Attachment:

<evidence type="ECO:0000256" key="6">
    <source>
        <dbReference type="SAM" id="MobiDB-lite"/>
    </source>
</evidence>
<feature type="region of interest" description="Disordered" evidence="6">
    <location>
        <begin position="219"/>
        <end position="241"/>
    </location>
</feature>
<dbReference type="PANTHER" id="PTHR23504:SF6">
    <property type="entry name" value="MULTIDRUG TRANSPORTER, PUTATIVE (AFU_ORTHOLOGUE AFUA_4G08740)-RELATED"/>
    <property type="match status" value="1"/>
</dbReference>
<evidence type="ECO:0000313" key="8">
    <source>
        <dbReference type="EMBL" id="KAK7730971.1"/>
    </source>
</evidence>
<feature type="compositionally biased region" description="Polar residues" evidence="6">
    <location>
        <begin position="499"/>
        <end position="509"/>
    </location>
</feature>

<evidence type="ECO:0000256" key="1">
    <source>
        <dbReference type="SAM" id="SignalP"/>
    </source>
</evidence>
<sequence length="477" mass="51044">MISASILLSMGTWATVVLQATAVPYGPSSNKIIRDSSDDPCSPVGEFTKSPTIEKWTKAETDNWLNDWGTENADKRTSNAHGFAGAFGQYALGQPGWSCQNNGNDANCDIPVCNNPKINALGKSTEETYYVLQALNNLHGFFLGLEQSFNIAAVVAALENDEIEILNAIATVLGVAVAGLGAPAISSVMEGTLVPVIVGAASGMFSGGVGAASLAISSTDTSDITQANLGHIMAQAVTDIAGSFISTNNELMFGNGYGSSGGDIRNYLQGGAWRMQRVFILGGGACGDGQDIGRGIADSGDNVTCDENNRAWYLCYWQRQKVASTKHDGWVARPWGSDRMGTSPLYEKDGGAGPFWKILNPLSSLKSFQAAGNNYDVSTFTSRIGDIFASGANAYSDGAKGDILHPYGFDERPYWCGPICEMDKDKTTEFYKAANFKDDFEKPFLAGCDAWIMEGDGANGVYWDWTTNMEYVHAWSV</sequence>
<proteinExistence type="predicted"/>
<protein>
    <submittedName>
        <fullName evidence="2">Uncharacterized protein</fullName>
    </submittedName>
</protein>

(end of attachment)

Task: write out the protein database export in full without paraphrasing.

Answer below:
<evidence type="ECO:0000256" key="6">
    <source>
        <dbReference type="SAM" id="MobiDB-lite"/>
    </source>
</evidence>
<feature type="region of interest" description="Disordered" evidence="6">
    <location>
        <begin position="219"/>
        <end position="241"/>
    </location>
</feature>
<dbReference type="PANTHER" id="PTHR23504:SF6">
    <property type="entry name" value="MULTIDRUG TRANSPORTER, PUTATIVE (AFU_ORTHOLOGUE AFUA_4G08740)-RELATED"/>
    <property type="match status" value="1"/>
</dbReference>
<evidence type="ECO:0000313" key="8">
    <source>
        <dbReference type="EMBL" id="KAK7730971.1"/>
    </source>
</evidence>
<feature type="compositionally biased region" description="Polar residues" evidence="6">
    <location>
        <begin position="499"/>
        <end position="509"/>
    </location>
</feature>

<evidence type="ECO:0000256" key="1">
    <source>
        <dbReference type="SAM" id="SignalP"/>
    </source>
</evidence>
<sequence length="477" mass="51044">MISASILLSMGTWATVVLQATAVPYGPSSNKIIRDSSDDPCSPVGEFTKSPTIEKWTKAETDNWLNDWGTENADKRTSNAHGFAGAFGQYALGQPGWSCQNNGNDANCDIPVCNNPKINALGKSTEETYYVLQALNNLHGFFLGLEQSFNIAAVVAALENDEIEILNAIATVLGVAVAGLGAPAISSVMEGTLVPVIVGAASGMFSGGVGAASLAISSTDTSDITQANLGHIMAQAVTDIAGSFISTNNELMFGNGYGSSGGDIRNYLQGGAWRMQRVFILGGGACGDGQDIGRGIADSGDNVTCDENNRAWYLCYWQRQKVASTKHDGWVARPWGSDRMGTSPLYEKDGGAGPFWKILNPLSSLKSFQAAGNNYDVSTFTSRIGDIFASGANAYSDGAKGDILHPYGFDERPYWCGPICEMDKDKTTEFYKAANFKDDFEKPFLAGCDAWIMEGDGANGVYWDWTTNMEYVHAWSV</sequence>
<proteinExistence type="predicted"/>
<protein>
    <submittedName>
        <fullName evidence="2">Uncharacterized protein</fullName>
    </submittedName>
</protein>